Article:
The last year has led to a number of what I call “COVID Epiphanies” by employees and employers. One of the main concerns I’ve heard was what the impact COVID would have to corporate culture going forward and how much more in control of their destiny employees will become.
We have never seen such a disruption to the workforce in the tech era, and it appears many employees have had profound enlightenment about their own work style and corporate position. One of the main implications COVID will have on many enterprises is empowerment to the employee themselves over how and where they work. We have run several research studies at our firm and have concluded the hybrid workplace is the new normal. I recently found another study that found similar results, stating 68% of employees surveyed want the option to work from home and the office—confirming that employees want the choice to be in office or remote. Similarly, in our own research study from November, 31% of respondents wanted to continue to work from home a couple of days a week, and 46% wanted to continue to work from home as much as possible. The reality of the new enterprise is giving employees the flexibility of being remote or in person.
The challenge is this will cause turbulence for many companies, and the result will be a higher degree of talent churn, which goes back to one of the COVID epiphanies I mentioned that employees are contemplating their workplace with a much higher level of scrutiny. For many, they now realize their work-life balance is out of whack and seek to rebalance their lives. Particularly as COVID has brought many to appreciate how fragile life is and can be and therefore prioritize their own life and family. This is a good development in my opinion. Others have the epiphany that they do not like their corporate culture, or their managers, or their location and are contemplating how to put themselves in a better situation for life and career ambitions.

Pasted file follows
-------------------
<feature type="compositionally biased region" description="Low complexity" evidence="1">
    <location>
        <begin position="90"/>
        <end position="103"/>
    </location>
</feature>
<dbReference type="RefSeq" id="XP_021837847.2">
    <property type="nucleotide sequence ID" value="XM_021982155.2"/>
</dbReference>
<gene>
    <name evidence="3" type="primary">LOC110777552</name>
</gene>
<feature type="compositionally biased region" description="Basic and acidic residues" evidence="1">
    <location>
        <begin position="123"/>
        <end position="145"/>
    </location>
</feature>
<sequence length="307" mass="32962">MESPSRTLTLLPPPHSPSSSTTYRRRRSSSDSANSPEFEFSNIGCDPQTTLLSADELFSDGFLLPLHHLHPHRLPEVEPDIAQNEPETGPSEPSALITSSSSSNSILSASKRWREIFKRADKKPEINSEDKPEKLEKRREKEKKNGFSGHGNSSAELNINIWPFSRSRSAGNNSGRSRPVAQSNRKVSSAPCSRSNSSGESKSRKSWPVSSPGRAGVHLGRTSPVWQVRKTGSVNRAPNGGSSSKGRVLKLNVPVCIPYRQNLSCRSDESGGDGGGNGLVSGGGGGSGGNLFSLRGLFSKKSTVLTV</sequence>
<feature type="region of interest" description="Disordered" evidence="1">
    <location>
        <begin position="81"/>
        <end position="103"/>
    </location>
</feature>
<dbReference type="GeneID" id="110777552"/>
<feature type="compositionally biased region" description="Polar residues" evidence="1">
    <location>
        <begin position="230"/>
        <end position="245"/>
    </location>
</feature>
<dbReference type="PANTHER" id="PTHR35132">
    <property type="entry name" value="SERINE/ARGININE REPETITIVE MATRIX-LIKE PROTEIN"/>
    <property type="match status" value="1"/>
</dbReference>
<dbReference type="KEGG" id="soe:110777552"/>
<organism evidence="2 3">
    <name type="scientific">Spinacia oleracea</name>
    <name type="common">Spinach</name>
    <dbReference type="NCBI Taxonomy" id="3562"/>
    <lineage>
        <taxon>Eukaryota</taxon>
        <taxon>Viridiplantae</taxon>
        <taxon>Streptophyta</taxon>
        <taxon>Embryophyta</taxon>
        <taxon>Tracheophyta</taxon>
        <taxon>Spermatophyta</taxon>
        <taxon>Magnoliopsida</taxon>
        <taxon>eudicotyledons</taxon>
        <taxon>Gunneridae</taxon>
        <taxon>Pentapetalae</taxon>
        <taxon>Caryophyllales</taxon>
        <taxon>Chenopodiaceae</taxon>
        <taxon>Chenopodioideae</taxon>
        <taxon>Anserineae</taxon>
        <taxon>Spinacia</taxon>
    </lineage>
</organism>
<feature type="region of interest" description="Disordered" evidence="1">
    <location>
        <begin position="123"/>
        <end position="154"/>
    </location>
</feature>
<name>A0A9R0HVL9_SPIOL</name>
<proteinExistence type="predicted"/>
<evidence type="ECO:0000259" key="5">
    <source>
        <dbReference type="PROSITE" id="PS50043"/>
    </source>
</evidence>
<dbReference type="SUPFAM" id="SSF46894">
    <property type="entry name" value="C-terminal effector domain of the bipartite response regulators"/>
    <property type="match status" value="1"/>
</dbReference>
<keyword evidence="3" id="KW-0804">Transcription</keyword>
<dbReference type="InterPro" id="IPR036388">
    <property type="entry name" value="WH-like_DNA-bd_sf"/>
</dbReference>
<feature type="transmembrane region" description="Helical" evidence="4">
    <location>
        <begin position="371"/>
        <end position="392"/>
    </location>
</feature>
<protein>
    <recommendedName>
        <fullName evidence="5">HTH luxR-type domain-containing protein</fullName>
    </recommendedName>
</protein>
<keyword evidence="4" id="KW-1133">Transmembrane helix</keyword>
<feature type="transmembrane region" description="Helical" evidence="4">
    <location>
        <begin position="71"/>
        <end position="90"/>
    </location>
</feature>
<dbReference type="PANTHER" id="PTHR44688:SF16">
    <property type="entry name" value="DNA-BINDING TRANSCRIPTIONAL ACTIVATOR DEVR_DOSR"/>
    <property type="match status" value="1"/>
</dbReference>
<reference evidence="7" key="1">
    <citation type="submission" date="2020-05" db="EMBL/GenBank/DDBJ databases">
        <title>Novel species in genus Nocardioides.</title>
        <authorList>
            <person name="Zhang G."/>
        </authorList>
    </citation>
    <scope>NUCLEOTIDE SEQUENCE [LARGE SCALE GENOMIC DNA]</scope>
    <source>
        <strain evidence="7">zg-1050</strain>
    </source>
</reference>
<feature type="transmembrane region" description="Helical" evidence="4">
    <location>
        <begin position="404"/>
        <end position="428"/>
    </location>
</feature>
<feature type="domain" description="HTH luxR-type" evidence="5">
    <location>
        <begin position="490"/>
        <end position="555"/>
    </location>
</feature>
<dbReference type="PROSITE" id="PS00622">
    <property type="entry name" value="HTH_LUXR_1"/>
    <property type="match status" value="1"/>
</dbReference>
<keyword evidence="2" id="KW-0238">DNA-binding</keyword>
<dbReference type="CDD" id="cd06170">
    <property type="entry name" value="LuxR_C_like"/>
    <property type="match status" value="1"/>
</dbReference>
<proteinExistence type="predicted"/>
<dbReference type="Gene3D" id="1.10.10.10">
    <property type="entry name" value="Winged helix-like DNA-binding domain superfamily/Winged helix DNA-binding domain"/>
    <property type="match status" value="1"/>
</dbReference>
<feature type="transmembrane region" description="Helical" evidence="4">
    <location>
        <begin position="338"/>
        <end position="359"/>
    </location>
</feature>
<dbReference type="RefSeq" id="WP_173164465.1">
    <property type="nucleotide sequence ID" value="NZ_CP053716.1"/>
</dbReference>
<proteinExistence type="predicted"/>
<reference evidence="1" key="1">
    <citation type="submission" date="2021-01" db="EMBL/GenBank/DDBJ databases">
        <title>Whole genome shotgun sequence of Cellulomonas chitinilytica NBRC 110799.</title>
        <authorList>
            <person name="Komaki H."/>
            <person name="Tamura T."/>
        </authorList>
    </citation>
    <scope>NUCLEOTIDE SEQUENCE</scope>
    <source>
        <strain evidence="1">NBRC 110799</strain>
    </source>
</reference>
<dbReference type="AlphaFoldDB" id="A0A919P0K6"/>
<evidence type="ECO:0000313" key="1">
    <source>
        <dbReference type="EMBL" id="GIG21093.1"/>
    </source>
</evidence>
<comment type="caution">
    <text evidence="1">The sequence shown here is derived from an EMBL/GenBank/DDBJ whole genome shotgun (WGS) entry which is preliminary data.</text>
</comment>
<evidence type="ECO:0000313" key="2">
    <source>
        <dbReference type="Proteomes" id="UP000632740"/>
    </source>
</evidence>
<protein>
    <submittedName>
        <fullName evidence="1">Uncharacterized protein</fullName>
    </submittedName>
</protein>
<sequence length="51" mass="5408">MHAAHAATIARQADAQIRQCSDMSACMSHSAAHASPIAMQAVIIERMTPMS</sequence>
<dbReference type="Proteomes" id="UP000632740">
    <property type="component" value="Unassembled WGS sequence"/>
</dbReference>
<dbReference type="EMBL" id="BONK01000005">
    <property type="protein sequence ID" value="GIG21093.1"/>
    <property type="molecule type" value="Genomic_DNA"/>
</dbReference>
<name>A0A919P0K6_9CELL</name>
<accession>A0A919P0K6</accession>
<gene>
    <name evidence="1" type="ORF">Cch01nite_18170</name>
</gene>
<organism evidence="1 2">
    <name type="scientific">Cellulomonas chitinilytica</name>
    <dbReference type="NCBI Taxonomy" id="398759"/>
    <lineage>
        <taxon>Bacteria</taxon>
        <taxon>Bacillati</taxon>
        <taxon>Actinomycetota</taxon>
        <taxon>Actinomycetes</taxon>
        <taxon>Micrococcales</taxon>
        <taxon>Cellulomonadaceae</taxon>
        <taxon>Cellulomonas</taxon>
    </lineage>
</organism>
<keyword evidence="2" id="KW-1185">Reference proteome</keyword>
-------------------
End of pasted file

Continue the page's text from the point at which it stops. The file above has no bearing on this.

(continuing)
Ultimately, what this will lead to is corporations having to adapt to provide their employees with the flexibility they desire, or they risk losing the talent to another company. Talent acquisition and retention is going to become even more of a challenge in the post-pandemic world, and the result could have a dramatic impact on a companies ability to compete.
One of the interesting wrinkles from our research and others has been the difference in sentiment between young employees and older ones who are more set in their career and life stage. Younger employees are continually looking for upward mobility, and in-office networking interactions are often the things that help them find upward opportunities. This is obviously much more difficult in a fully remote environment. Even in a hybrid situation, figuring out how rising stars in an organization can get the right interactions with managers and execs will be important if they are to retain younger talent.
Quite literally, we are going to see a hotbed of opportunity as employees look to be more in control of their destiny, and software and services companies look to provide enterprises with what they need to retain talent and adapt in this new world. Enterprises and the tools we use to get work done still have a long way to go to provide employees with the flexibility they desire.